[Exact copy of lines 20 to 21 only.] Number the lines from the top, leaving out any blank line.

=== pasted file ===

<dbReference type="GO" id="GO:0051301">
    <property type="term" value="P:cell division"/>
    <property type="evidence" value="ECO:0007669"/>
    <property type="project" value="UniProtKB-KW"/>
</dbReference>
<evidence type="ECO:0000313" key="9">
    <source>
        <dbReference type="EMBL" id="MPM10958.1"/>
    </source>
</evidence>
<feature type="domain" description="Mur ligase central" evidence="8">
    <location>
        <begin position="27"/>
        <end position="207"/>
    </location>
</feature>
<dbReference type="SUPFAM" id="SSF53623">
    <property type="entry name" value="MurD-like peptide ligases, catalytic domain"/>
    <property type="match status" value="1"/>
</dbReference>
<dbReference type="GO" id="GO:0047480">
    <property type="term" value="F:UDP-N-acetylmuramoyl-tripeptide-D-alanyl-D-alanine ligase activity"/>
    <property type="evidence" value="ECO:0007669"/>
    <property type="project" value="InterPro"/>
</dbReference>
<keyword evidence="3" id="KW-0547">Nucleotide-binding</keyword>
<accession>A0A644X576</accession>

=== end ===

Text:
</dbReference>
<dbReference type="GO" id="GO:0047480">